Can Donald Trump score a major win on trade and international relations even as House Democrats prepare to impeach him on his handling of the latter? The president of the nation’s largest labor coalition says yes. The White House has crafted a deal on the US-Mexico-Canada Agreement which satisfies both unions and Democrats, and now should pass quickly in the House:
A key party to the talks, AFL-CIO President Richard Trumka, said Monday morning that there was a deal and he planned to meet with his executive committee Monday afternoon to discuss it.
“We have pushed them hard and have done quite well,” Trumka said in an email to the Washington Post.
Support from the AFL-CIO, which opposes the existing North American Free Trade Agreement and blames it for destroying millions of good-paying manufacturing jobs, would likely ensure support from a majority of House Democrats if the deal is brought up for a vote.
Perhaps realizing the issue will play to Trump’s benefit, the union’s negotiator tried to wrest credit for deal away from the president. Their demands produced a trade deal with “significant differences,” the attorney claims:
“The USMCA they signed in 2018 is not going to be the same as the USMCA we see in 2019,” said Dan Ujczo, a trade lawer with Dickinson Wright. “There are going to be significant differences.”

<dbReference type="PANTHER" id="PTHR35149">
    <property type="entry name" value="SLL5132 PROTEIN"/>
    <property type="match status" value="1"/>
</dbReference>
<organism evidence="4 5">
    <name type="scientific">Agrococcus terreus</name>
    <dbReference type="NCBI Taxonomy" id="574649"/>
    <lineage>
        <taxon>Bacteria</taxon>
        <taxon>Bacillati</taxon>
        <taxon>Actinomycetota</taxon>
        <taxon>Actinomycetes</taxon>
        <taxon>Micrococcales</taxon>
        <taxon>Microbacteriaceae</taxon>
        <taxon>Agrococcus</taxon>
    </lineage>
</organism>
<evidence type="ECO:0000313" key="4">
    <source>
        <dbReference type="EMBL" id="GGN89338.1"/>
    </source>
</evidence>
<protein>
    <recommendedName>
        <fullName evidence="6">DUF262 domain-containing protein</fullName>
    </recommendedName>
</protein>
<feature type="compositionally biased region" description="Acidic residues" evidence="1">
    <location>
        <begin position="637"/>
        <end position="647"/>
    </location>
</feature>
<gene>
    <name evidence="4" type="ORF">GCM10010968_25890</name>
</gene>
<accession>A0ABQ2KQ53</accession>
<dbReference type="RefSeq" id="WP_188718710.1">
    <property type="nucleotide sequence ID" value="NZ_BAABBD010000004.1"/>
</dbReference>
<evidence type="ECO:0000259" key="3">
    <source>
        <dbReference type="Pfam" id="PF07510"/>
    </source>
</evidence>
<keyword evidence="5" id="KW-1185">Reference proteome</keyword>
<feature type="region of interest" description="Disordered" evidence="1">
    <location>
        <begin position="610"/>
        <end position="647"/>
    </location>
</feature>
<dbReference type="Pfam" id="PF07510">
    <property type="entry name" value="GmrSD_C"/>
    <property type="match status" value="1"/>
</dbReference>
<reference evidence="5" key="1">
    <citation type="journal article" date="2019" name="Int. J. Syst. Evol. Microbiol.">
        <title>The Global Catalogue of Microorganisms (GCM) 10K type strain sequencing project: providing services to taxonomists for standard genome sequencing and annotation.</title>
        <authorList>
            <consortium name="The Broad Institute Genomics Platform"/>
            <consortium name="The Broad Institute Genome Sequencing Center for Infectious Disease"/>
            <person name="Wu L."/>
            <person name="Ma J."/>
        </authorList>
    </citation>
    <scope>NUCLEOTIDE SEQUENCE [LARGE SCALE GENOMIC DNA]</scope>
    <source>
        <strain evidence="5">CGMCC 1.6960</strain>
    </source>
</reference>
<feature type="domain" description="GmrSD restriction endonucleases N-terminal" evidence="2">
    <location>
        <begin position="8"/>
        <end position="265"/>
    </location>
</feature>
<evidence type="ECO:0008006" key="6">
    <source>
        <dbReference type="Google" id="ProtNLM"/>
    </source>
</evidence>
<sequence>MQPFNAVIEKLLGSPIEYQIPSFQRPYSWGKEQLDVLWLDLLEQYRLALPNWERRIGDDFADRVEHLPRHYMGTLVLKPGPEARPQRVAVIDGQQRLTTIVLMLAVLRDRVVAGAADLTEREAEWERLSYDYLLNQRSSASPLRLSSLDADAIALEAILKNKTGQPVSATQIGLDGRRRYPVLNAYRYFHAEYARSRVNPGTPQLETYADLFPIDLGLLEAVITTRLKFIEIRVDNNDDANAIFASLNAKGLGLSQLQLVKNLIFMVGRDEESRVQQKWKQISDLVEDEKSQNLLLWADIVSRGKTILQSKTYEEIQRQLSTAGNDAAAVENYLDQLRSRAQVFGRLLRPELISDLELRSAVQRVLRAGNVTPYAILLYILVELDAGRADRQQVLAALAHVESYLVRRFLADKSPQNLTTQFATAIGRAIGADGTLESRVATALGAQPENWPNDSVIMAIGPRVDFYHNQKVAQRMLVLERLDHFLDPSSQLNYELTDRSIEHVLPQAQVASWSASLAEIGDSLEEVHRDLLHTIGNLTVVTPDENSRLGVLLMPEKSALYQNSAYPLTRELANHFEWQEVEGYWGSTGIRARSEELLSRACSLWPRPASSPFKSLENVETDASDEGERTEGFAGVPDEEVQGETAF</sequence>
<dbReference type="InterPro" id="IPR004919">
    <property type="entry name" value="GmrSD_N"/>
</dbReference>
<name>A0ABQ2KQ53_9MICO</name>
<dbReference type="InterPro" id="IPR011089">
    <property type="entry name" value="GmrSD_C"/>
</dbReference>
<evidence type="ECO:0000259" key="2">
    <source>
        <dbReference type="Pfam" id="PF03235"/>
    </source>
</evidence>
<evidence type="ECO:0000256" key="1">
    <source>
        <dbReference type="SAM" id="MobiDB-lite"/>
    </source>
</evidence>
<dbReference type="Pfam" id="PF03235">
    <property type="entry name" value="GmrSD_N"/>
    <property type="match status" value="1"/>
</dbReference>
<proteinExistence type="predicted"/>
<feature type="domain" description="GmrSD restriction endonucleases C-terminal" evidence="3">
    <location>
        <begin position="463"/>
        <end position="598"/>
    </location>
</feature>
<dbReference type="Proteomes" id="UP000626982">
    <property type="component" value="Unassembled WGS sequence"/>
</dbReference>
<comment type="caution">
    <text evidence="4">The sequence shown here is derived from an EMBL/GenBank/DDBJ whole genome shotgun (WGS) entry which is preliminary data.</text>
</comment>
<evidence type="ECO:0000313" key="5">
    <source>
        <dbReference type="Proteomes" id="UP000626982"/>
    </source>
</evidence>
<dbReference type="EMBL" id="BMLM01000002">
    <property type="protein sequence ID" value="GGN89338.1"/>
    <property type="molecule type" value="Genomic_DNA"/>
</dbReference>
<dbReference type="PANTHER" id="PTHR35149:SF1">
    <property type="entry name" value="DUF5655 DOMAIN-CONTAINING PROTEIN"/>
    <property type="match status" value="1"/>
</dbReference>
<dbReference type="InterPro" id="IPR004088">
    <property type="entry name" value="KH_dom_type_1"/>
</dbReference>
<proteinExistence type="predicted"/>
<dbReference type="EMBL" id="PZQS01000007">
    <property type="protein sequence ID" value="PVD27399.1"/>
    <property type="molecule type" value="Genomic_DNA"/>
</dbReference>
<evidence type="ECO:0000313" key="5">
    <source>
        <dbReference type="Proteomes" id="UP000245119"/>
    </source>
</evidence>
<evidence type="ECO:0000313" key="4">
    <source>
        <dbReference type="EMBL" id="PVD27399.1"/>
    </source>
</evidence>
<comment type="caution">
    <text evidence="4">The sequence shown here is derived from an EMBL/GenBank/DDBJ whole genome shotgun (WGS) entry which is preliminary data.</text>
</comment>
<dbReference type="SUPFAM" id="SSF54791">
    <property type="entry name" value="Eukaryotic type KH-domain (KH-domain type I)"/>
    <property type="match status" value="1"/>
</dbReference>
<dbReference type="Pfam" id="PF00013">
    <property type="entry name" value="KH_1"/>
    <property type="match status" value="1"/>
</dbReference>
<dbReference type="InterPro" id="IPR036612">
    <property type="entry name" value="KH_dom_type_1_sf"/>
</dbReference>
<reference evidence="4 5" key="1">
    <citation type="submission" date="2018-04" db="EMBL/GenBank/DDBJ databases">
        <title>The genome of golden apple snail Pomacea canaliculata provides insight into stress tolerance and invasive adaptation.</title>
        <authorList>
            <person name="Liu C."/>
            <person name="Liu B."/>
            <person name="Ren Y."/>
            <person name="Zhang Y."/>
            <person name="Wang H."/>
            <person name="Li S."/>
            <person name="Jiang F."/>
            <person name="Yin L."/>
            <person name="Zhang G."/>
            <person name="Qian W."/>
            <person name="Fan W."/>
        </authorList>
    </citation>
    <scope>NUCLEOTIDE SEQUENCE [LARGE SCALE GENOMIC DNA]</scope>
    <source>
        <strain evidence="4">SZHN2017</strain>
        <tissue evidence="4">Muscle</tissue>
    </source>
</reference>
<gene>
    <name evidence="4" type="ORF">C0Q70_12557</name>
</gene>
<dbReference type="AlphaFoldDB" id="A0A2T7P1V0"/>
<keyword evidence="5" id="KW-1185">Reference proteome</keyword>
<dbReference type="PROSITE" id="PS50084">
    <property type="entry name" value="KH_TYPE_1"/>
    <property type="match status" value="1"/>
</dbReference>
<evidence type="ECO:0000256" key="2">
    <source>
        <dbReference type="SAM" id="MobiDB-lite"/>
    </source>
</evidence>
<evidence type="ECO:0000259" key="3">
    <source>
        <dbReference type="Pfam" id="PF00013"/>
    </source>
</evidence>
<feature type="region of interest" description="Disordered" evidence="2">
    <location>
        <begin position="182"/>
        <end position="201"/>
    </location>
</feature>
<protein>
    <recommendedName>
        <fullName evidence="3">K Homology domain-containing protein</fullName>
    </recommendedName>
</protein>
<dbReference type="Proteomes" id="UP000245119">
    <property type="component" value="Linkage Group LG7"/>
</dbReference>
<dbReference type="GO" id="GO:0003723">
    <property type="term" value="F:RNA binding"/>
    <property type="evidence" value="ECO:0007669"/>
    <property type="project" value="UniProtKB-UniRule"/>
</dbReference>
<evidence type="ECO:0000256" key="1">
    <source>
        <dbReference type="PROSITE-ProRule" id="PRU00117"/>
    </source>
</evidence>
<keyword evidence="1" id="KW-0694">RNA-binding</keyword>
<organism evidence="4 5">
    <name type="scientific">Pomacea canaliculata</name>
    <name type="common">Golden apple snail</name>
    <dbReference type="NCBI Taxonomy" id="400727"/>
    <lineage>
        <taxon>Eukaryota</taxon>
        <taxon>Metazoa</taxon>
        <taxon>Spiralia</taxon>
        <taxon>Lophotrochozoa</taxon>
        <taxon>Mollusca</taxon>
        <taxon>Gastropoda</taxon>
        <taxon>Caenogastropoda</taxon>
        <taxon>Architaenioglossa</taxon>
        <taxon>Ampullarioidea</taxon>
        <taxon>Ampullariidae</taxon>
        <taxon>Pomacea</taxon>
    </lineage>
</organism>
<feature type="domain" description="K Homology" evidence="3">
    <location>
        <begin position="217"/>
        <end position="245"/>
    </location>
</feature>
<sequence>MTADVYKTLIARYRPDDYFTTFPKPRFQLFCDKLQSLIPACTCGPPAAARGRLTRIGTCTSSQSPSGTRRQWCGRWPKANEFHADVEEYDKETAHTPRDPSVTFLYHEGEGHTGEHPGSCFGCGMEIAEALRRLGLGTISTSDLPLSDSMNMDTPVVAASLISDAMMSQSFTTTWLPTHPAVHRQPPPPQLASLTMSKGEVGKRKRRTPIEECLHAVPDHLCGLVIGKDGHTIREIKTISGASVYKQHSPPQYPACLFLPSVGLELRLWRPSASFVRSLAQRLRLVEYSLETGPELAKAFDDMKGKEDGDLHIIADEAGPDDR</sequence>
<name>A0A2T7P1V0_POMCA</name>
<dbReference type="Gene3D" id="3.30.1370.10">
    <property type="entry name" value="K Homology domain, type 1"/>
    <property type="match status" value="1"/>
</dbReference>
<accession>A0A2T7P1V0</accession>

Differences, to be sure, but how significant are they likely to be? According to the Washington Post, the changes focus mainly on steel, iron, and pharmaceuticals, which are important trade areas but hardly the bulk of transactions in North America. Besides, the deal will still need passage in Mexico and Canada after the US codifies the trade deal into statutory law. They wouldn’t go along with a massive overhaul of the agreement that they made earlier with Trump, not unless the Democrats went all the way back to NAFTA.
And let’s not forget too that the ongoing negotiations with Mexico and Canada were conducted by the White House, not the AFL-CIO. As the terms have changed in talks with the House Democrats and Labor, trade representative Robert Lighthizer has held continuous meetings with his counterparts in both countries to simultaneously work out the differences between the original USMCA and the demands being made in the House.
Politically, this would be a huge win for Trump, who almost alone campaigned against the preceding NAFTA during the 2016 campaign. He called it the worst trade deal in history, promising to end it and replace it with a deal that treated American workers with more respect. Despite considerable skepticism that Trump could get Canada and Mexico back to the bargaining table, he managed to succeed in the end with short-term trade wars that both Republicans and Democrats initially opposed. Trump has been waiting more than a year for the House to act on the deal, and until recently it appeared that Nancy Pelosi was content to run out the clock on the agreement rather than give Trump a win.
Now, however, voters are asking why Democrats aren’t getting anything done except impeachment, especially in the key swing states that gave Trump his victory in 2016. Pelosi might need this more than Trump does at this point, especially now that she has fully committed to getting articles of impeachment to the House floor by Christmas. If that’s all she has to show for 2019, Pelosi is going to lose some of her freshmen in the next election and Democrats might not win back Michigan, Pennsylvania, or Wisconsin in 2020 either.